So, the message here is if you’re following something; even if it’s the 21-Day Sugar Detox, you’re following my program, and your body, you’ve been told “here are some portions to go by.” Here’s the thing; we don’t ever actually limit you on how much you can eat of anything. Certain things are yes foods and no foods, but actually the no foods, some of them become yes foods when you’re exercising. But no one, and none of the coaches in my group, none of my moderators, are going to tell you if you ate an extra cup of beets or any of the foods that we want you to be eating, that if you're body needs more that it was the wrong thing to do to eat more. That’s not a mentality we want to promote. That’s one of the reasons why I don’t give a lot of portion guidelines a lot of the time. You know, I have portion guidelines in the books in some way; it’s like, there’s this many servings per recipe. It’s in Practical Paleo; here’s a range for servings. But I don’t like to be prescriptive, because being prescriptive is very individual, and even from there there are nuances and fluctuations.

Anyway, I really wanted to put it out there that I think, especially as women, but all of us need to pay attention when we have these cravings if we’re in some kind of setting where there are rules; are we letting those rules override what we know about ourselves and how we know we feel? You know what I mean.

Liz Wolfe: Yes.

Diane Sanfilippo: {laughs} It’s a big topic, and I think; I mean, we see it all the time. I want people to kind of step back and not relinquish all of their power just because they’re following a program; you know? I think that’s kind of at the crux of it. And to go back to the question that’s not really; this was just spurred by Lauren’s question, because it reminded me of what had happened, because people want to just distract from the issue at hand. But anyway, we could open up a huge can of worms with that one.

I’m really curious what our listeners think; what experience they’ve had with programs and limitations and being told to do XYZ, and then kind of going against that, and resolving the issue, you know? Going against, “I’m only supposed to eat X number of grams of fat, or whatever, per day,” And it turning out just fine, you know. And feeling like they did the right thing by listening to their bodies, and learn the lesson that sometimes the rules are there for a reason and sometimes you need to bend them or break them, because your health is kind of worth more than some silly rules, right?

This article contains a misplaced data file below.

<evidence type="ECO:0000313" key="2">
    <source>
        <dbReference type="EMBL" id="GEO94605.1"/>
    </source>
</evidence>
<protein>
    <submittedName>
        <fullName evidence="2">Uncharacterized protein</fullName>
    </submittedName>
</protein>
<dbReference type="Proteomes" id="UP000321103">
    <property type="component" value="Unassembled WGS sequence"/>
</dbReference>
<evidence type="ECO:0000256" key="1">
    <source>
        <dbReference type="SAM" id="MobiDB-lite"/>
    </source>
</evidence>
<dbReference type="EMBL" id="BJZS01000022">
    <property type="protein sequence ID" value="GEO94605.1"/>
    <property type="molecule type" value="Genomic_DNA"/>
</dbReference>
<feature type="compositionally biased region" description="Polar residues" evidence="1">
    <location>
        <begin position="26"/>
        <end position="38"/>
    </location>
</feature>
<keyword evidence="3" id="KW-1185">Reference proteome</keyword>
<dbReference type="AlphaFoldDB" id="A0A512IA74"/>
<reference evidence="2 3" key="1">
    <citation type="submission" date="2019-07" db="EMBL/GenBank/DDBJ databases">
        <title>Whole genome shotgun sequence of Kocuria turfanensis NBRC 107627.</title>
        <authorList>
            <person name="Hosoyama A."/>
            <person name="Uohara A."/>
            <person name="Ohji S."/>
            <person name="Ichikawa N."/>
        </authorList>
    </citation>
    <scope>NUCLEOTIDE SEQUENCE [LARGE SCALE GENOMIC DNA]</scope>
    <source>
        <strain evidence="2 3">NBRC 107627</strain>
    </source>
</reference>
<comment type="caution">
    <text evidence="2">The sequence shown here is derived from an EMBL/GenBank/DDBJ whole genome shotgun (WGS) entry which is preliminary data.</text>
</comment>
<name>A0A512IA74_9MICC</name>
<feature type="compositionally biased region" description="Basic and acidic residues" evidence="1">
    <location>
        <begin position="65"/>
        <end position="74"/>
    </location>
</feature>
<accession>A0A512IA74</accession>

Liz Wolfe: Yes. {laughs} Wow, yes. Yeah. I mean, isn’t that what we try and say, I swear, like every single episode? Your health is more important than rules.

Diane Sanfilippo: Basically. Like, if we had a tagline for our podcast, maybe that would be it?

Liz Wolfe: Oh man, that’s actually really good.

Diane Sanfilippo: I think we always want to enable people and empower people to get more information, more education; that’s one of the reasons why we’re creating the Master Class the way we are. It’s a Master Class; it’s a class that people are going to take, but it’s a self study. There’s a journal, there’s worksheets that each person gets to do for themselves, and when we guide people through that, there is no, “here are the rules, here’s the program you’re all going to follow.” It’s very independently focused.

And you know, unfortunately for some people, it puts a lot of pressure on you to figure your stuff out and try and resolve it with the information that’s given to you. And I think that for a lot of us, that’s hard. It’s easier to be like; here’s what you're supposed to do, and do it, and if it doesn’t work I can blame the program and I don’t have to blame myself if it doesn’t work. But I think part of it is that we have to input ourselves into those programs pretty significantly and not take everything at face value.

So we want to hear from you guys; come comment over on the podcast Instagram; you can comment on the blog post over at for this episode, which is number 256, or if you’ve got something more personal you want to share and you don’t want to air it as much publicly, feel free to drop a line. I think on the podcast page, we’ve got a form that you can fill out. I know we have a form; I think that’s where it is. But you can fill out that form, and then it’s much more private. You don’t have to post information publicly. But we’d love to hear from you guys. Because I think sharing more experiences of when you’ve listened to your body and it’s been the right thing to do; I think it’s really going to help a lot of our listeners.

Liz Wolfe: The Balanced Bites podcast is sponsored in part by the Nutritional Therapy Association. The NTA trains and certifies nutritional therapy practitioners and consultants, including me, I’m an NTP, emphasizing bio-individuality and the range of dietary strategies that support wellness. The NTA emphasizes local, whole, properly prepared nutrient dense foods as the key to restoring balance and enhancing the body’s ability to heal. Nutritional therapy practitioners and consultants learn a wide range of tools and techniques to assess and correct nutritional imbalances. To learn lots more about the nutritional therapy program, go to There are workshop venues in the US, Canada, and Australia, so chances are you’ll be able to find a venue that works for you.